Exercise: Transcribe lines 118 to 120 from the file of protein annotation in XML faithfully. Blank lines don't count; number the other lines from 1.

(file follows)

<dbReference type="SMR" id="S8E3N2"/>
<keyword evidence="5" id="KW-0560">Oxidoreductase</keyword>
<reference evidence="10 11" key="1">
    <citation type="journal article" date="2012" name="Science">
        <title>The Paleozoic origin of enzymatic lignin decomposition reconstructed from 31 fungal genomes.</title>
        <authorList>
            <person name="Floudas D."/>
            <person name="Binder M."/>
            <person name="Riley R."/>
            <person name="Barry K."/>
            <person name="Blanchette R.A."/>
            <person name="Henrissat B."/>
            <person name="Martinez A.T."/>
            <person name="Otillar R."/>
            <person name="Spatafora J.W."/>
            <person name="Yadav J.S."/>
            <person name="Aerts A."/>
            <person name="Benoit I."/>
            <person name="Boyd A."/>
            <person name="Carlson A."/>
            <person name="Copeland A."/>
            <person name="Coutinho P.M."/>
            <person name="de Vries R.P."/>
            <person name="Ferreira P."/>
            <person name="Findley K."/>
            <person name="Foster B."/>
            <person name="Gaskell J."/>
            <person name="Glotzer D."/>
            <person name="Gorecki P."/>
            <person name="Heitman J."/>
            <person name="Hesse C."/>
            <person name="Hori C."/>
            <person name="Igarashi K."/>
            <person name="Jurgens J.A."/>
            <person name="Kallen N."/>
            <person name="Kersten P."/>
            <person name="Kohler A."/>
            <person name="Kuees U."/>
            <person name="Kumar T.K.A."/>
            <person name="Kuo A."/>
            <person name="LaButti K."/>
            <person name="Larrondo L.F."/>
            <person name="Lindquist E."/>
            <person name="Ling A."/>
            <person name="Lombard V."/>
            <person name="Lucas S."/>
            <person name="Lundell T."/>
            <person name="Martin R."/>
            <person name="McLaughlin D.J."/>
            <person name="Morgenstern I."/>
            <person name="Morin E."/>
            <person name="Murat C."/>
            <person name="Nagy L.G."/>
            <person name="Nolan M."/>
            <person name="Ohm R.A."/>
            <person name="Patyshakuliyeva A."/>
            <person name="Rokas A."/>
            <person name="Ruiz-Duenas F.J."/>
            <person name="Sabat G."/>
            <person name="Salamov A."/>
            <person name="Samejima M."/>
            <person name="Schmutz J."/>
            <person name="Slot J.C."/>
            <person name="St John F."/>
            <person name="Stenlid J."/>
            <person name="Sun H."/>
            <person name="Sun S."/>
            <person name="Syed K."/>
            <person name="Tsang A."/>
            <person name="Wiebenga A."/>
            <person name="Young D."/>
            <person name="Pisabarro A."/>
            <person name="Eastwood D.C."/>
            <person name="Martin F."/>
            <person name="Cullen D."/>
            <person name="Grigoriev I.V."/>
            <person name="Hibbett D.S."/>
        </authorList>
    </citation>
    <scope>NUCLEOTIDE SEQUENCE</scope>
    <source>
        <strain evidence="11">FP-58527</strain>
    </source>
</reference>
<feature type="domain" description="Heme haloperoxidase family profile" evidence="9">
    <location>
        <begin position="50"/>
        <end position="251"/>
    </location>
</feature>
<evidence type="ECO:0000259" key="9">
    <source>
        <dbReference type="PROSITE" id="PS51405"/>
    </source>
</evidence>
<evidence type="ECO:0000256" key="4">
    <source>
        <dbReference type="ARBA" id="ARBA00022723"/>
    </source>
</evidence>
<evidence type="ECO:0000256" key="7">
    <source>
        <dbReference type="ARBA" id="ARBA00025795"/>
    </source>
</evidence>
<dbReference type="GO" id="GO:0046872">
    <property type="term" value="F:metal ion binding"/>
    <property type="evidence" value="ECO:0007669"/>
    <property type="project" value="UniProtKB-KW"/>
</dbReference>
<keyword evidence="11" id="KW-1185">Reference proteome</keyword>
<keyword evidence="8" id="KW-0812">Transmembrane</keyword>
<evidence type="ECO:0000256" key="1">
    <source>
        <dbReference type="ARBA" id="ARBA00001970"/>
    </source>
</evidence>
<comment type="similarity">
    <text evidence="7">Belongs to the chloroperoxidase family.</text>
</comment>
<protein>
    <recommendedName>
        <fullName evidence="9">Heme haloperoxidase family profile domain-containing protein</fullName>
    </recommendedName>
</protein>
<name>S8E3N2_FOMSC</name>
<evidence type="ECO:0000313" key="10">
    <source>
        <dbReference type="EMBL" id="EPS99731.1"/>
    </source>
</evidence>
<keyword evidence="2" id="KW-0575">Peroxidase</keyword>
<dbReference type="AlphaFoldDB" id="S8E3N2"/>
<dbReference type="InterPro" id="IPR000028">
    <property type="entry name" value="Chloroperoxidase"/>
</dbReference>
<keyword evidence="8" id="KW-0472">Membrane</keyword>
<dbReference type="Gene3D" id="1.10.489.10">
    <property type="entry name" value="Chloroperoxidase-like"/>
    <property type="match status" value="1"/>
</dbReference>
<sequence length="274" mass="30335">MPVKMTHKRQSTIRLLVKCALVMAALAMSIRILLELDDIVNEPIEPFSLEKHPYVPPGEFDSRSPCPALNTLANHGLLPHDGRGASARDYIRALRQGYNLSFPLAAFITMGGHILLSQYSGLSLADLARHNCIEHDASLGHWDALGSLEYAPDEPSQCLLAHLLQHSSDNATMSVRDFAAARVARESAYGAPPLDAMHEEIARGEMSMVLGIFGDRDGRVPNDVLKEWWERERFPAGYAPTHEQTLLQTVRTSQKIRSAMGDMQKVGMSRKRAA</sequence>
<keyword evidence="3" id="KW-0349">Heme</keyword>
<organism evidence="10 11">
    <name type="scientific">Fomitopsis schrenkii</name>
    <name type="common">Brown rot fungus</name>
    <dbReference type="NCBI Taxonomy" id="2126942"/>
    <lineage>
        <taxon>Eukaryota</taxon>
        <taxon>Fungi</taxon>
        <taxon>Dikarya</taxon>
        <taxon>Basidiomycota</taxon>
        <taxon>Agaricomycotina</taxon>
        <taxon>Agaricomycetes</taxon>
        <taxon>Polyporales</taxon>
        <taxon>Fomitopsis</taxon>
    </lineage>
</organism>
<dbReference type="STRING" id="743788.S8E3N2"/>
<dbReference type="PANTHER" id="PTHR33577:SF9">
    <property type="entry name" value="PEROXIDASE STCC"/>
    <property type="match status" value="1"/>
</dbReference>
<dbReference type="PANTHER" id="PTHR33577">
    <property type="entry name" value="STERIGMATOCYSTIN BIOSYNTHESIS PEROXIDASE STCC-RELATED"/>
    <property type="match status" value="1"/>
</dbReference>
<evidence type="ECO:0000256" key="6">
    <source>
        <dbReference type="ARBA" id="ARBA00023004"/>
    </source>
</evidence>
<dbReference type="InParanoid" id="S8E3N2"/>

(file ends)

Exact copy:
<comment type="similarity">
    <text evidence="7">Belongs to the chloroperoxidase family.</text>
</comment>